A set of servers called domain name servers (DNS) maps the human-readable names to the IP addresses. These servers are simple databases that map names to IP addresses, and they are distributed all over the Internet. Most individual companies, ISPs and universities maintain small name servers to map host names to IP addresses. There are also central name servers that use data supplied by VeriSign to map domain names to IP addresses.
If you type the URL "http://www.howstuffworks.com/web-server.htm" into your browser, your browser extracts the name "www.howstuffworks.com," passes it to a domain name server, and the domain name server returns the correct IP address for www.howstuffworks.com. A number of name servers may be involved to get the right IP address. For example, in the case of www.howstuffworks.com, the name server for the "com" top-level domain will know the IP address for the name server that knows host names, and a separate query to that name server, operated by the HowStuffWorks ISP, may deliver the actual IP address for the HowStuffWorks server machine.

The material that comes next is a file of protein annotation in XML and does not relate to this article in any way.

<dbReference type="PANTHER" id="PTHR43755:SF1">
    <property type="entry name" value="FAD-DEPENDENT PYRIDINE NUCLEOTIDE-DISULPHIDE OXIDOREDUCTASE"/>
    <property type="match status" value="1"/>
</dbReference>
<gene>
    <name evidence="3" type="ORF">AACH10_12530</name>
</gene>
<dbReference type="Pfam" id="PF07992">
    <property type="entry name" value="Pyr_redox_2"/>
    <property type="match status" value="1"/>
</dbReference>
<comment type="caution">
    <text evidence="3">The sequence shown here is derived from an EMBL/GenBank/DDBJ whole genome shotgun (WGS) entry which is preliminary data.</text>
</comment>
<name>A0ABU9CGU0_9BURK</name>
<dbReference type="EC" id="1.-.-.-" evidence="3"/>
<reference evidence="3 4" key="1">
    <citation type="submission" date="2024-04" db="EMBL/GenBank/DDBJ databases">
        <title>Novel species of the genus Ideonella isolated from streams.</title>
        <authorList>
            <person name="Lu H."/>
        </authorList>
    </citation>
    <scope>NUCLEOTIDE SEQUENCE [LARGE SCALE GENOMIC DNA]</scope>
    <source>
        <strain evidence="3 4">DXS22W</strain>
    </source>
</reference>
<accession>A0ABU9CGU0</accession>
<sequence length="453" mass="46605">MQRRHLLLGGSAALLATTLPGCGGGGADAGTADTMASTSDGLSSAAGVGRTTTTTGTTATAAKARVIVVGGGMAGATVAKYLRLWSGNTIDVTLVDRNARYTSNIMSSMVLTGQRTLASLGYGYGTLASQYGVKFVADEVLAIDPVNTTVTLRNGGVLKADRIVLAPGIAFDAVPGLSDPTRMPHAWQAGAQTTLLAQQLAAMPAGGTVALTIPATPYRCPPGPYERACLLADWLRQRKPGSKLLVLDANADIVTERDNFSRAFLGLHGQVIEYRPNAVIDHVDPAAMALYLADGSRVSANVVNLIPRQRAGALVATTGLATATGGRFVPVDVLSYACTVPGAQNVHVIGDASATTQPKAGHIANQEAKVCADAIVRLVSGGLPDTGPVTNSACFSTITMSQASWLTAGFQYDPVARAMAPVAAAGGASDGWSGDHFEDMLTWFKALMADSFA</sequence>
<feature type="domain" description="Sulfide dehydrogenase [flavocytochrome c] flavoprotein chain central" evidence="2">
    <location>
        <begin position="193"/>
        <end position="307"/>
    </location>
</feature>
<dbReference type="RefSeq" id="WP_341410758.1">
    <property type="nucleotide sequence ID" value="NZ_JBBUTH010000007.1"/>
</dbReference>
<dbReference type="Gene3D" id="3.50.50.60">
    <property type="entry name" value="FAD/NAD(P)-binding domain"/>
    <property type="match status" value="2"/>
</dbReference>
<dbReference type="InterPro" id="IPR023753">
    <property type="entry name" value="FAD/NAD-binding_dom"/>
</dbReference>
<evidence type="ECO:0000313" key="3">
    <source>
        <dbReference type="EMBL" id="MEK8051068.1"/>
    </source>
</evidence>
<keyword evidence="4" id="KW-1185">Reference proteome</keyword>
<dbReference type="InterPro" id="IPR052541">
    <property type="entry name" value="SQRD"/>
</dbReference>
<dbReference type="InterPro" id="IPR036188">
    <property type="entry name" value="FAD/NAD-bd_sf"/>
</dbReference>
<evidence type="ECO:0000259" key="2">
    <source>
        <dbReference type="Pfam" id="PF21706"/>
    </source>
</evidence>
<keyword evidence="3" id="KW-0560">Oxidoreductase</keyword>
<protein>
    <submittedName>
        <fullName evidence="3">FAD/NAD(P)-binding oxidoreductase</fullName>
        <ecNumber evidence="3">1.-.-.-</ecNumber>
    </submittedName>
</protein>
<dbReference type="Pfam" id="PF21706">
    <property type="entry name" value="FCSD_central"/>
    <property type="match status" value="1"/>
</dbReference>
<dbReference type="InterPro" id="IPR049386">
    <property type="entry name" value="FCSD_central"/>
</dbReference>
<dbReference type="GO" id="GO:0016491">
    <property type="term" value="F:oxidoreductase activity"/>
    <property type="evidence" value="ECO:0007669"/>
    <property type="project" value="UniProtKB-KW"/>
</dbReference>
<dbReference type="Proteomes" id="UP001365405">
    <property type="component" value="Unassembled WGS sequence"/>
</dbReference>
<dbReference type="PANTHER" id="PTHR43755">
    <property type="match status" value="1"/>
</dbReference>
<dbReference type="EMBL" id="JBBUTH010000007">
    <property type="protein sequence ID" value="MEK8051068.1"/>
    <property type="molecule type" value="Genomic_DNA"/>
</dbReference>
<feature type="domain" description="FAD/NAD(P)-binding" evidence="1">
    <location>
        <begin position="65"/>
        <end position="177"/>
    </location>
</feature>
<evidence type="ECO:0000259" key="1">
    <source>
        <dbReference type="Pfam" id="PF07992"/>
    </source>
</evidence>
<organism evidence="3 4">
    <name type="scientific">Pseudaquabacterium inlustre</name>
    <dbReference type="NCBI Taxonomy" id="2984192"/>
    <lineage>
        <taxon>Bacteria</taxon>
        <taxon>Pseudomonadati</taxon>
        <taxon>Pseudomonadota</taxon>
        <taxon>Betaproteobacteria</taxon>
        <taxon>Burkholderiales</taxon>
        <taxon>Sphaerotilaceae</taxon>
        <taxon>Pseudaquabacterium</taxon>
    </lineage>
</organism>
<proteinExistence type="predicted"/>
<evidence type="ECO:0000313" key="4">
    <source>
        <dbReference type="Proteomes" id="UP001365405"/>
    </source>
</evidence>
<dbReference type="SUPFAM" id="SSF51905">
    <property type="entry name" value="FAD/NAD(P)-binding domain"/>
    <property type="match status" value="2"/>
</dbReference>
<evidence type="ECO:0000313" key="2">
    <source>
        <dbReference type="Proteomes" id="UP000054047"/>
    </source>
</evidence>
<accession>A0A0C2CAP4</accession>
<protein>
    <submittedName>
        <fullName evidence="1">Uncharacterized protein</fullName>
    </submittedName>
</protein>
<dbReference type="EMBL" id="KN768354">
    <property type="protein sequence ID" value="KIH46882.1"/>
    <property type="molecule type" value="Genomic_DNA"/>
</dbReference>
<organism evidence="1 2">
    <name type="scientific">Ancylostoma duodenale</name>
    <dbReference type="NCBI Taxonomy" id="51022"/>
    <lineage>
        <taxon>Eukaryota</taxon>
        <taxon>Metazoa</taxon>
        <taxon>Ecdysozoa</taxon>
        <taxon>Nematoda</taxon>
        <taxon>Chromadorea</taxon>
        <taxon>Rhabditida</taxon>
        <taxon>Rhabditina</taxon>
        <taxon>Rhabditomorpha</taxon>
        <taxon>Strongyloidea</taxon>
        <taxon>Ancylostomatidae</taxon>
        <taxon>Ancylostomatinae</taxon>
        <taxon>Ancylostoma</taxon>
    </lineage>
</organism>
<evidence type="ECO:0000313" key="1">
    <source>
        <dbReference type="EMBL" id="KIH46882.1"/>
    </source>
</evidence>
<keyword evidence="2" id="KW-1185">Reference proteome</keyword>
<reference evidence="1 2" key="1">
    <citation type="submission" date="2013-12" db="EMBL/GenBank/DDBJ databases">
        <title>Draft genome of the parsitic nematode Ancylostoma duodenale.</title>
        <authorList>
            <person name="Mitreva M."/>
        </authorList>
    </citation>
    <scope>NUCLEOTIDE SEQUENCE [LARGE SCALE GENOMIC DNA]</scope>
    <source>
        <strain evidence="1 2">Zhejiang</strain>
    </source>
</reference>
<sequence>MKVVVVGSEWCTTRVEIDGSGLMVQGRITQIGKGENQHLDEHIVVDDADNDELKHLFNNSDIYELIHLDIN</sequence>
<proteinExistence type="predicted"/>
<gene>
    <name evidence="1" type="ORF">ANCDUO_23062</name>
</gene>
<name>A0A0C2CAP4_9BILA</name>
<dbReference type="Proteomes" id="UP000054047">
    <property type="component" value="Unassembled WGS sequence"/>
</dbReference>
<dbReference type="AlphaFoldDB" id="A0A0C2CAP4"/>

On a UNIX machine, you can access the same service using the nslookup command. Simply type a name like "www.howstuffworks.com" into the command line, and the command will query the name servers and deliver the corresponding IP address to you.
So here it is: The Internet is made up of millions of machines, each with a unique IP address. Many of these machines are server machines, meaning that they provide services to other machines on the Internet. You have heard of many of these servers: e-mail servers, Web servers, FTP servers, Gopher servers and Telnet servers, to name a few. All of these are provided by server machines.